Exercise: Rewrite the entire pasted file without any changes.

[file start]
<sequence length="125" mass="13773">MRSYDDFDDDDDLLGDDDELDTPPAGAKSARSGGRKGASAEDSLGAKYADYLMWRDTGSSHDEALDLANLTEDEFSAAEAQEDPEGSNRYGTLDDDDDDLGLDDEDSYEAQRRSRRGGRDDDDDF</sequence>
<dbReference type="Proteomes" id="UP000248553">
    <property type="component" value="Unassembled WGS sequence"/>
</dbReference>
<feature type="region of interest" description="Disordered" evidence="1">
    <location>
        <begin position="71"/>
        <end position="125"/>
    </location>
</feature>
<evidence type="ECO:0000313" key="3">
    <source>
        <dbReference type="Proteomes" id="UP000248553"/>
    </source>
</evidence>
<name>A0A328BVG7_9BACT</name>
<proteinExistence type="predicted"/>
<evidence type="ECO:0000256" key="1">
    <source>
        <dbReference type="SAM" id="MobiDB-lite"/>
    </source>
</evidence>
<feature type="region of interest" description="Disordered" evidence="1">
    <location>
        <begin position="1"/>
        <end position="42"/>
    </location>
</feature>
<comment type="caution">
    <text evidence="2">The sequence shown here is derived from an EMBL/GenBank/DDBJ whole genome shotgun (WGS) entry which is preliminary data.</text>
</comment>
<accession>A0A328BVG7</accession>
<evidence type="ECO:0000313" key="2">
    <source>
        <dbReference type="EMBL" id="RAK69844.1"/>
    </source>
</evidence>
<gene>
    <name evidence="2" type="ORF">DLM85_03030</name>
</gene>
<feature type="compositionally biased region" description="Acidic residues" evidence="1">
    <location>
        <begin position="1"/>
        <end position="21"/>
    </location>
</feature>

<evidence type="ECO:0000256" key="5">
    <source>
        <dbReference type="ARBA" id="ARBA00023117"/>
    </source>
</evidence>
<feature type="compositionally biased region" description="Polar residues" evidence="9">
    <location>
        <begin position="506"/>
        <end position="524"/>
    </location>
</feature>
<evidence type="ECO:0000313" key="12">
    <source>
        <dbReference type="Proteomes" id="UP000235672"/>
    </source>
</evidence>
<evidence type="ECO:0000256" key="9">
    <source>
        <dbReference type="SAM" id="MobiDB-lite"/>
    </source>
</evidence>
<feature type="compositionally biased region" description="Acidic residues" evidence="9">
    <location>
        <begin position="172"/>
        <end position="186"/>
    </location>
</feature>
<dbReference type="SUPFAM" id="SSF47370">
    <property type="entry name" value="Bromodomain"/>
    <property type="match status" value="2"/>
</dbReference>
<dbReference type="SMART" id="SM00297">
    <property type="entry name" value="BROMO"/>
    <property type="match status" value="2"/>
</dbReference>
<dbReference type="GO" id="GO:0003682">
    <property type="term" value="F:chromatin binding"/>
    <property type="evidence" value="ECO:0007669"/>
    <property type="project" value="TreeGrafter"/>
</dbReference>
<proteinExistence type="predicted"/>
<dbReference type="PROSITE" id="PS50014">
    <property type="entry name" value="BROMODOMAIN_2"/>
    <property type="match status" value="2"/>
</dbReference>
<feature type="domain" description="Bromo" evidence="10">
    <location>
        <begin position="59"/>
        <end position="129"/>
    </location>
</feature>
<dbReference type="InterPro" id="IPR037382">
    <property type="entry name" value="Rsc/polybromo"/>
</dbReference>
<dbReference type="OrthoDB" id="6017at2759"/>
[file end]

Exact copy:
<sequence length="125" mass="13773">MRSYDDFDDDDDLLGDDDELDTPPAGAKSARSGGRKGASAEDSLGAKYADYLMWRDTGSSHDEALDLANLTEDEFSAAEAQEDPEGSNRYGTLDDDDDDLGLDDEDSYEAQRRSRRGGRDDDDDF</sequence>
<dbReference type="Proteomes" id="UP000248553">
    <property type="component" value="Unassembled WGS sequence"/>
</dbReference>
<feature type="region of interest" description="Disordered" evidence="1">
    <location>
        <begin position="71"/>
        <end position="125"/>
    </location>
</feature>
<evidence type="ECO:0000313" key="3">
    <source>
        <dbReference type="Proteomes" id="UP000248553"/>
    </source>
</evidence>
<name>A0A328BVG7_9BACT</name>
<proteinExistence type="predicted"/>
<evidence type="ECO:0000256" key="1">
    <source>
        <dbReference type="SAM" id="MobiDB-lite"/>
    </source>
</evidence>
<feature type="region of interest" description="Disordered" evidence="1">
    <location>
        <begin position="1"/>
        <end position="42"/>
    </location>
</feature>
<comment type="caution">
    <text evidence="2">The sequence shown here is derived from an EMBL/GenBank/DDBJ whole genome shotgun (WGS) entry which is preliminary data.</text>
</comment>
<accession>A0A328BVG7</accession>
<evidence type="ECO:0000313" key="2">
    <source>
        <dbReference type="EMBL" id="RAK69844.1"/>
    </source>
</evidence>
<gene>
    <name evidence="2" type="ORF">DLM85_03030</name>
</gene>
<feature type="compositionally biased region" description="Acidic residues" evidence="1">
    <location>
        <begin position="1"/>
        <end position="21"/>
    </location>
</feature>

<evidence type="ECO:0000256" key="5">
    <source>
        <dbReference type="ARBA" id="ARBA00023117"/>
    </source>
</evidence>
<feature type="compositionally biased region" description="Polar residues" evidence="9">
    <location>
        <begin position="506"/>
        <end position="524"/>
    </location>
</feature>
<evidence type="ECO:0000313" key="12">
    <source>
        <dbReference type="Proteomes" id="UP000235672"/>
    </source>
</evidence>
<evidence type="ECO:0000256" key="9">
    <source>
        <dbReference type="SAM" id="MobiDB-lite"/>
    </source>
</evidence>
<feature type="compositionally biased region" description="Acidic residues" evidence="9">
    <location>
        <begin position="172"/>
        <end position="186"/>
    </location>
</feature>
<dbReference type="SUPFAM" id="SSF47370">
    <property type="entry name" value="Bromodomain"/>
    <property type="match status" value="2"/>
</dbReference>
<dbReference type="SMART" id="SM00297">
    <property type="entry name" value="BROMO"/>
    <property type="match status" value="2"/>
</dbReference>
<dbReference type="GO" id="GO:0003682">
    <property type="term" value="F:chromatin binding"/>
    <property type="evidence" value="ECO:0007669"/>
    <property type="project" value="TreeGrafter"/>
</dbReference>
<proteinExistence type="predicted"/>
<dbReference type="PROSITE" id="PS50014">
    <property type="entry name" value="BROMODOMAIN_2"/>
    <property type="match status" value="2"/>
</dbReference>
<feature type="domain" description="Bromo" evidence="10">
    <location>
        <begin position="59"/>
        <end position="129"/>
    </location>
</feature>
<dbReference type="InterPro" id="IPR037382">
    <property type="entry name" value="Rsc/polybromo"/>
</dbReference>
<dbReference type="OrthoDB" id="6017at2759"/>